RE MM (A PATIENT) 
As a background to this cross-border capacity case, P lived in Portugal with his sister. The Court had ordered that P was to return to the UK, where he was from, however his sister disagreed with this Order.
This was an appeal for which the Court had to consider whether the original Order made was a good way of getting him back to the UK. They also had to look at whether returning to the UK was still in P’s best interests.
The outcome of the appeal was that the Order was no longer an effective way of returning P to the UK because of the actions of his sister. In addition, a further assessment would be needed to see if returning to the UK was still in P’s best interests. As such, all the parties compromised and the Order was set aside.
Even though the Order was set aside in this case, the Court wanted to make it clear that they expect any Order that they make to be followed. In this case, the Court had not “caved in” to the demands of P’s sister but could only go so far in getting her to follow the Order they had made.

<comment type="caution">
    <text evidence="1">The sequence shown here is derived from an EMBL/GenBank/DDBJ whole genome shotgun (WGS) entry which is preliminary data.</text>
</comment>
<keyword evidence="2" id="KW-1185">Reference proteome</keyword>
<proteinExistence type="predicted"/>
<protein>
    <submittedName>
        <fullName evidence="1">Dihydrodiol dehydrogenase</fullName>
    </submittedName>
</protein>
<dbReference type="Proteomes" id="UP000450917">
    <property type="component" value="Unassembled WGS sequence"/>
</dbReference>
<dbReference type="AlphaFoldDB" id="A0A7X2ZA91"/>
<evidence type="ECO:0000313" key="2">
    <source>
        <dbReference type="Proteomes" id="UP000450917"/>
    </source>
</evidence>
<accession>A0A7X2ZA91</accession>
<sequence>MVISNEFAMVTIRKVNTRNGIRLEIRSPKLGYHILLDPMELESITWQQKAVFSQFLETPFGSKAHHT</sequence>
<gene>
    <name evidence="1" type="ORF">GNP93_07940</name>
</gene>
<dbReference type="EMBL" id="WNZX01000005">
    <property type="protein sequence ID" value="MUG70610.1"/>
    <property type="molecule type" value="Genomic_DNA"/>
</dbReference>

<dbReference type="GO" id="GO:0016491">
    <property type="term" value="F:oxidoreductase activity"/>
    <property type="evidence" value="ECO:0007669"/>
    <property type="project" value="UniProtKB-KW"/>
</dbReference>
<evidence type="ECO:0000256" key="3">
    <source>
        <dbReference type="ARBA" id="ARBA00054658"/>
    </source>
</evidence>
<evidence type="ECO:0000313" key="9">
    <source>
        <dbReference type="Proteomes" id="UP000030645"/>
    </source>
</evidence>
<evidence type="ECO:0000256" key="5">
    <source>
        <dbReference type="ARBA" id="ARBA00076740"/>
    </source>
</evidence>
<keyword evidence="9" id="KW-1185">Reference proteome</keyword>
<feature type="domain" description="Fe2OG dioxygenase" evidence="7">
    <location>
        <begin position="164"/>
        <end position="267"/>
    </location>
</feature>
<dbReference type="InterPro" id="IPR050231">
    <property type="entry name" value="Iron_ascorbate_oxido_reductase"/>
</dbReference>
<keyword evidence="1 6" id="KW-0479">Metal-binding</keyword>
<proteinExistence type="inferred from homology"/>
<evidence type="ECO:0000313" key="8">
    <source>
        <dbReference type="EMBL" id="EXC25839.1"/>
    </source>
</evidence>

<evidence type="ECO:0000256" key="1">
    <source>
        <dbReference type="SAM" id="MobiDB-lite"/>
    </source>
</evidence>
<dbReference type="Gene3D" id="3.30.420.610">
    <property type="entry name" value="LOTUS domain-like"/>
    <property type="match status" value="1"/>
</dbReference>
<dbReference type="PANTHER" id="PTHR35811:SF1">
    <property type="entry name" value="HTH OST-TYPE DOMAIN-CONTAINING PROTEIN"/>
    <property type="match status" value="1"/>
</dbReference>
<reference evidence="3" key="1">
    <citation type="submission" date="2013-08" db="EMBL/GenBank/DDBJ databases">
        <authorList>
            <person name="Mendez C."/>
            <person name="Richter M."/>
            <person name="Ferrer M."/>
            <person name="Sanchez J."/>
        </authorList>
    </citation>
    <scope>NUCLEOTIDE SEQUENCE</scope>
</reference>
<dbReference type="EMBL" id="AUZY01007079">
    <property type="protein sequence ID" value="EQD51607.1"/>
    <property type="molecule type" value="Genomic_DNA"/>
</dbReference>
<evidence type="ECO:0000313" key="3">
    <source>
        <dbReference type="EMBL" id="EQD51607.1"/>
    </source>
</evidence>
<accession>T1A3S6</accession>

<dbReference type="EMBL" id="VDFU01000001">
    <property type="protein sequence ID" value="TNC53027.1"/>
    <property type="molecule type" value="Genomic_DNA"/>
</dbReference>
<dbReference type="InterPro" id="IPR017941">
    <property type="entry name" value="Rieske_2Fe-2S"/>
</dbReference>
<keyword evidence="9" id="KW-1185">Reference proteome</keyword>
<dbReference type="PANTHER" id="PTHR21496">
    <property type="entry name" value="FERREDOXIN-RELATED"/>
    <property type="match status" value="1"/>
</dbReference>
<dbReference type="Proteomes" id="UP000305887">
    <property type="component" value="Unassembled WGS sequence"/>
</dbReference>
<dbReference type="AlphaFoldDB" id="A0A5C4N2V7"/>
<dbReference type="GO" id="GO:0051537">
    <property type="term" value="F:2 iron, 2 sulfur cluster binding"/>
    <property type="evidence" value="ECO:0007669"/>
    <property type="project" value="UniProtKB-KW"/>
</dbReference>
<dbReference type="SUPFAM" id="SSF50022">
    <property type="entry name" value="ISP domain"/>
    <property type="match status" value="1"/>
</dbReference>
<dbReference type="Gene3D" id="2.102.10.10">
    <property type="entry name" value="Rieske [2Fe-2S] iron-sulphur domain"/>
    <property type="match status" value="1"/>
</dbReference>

An approach was suggested by the Judge that should a similar situation arise in the future, consideration should be given as to whether another Country would recognise, or give effect to an Order of the Court of Protection. He also commented that there have been instances where another Country has acted “decisively and speedily” in ordering the return of an incapacitated adult to the UK who had been taken abroad.
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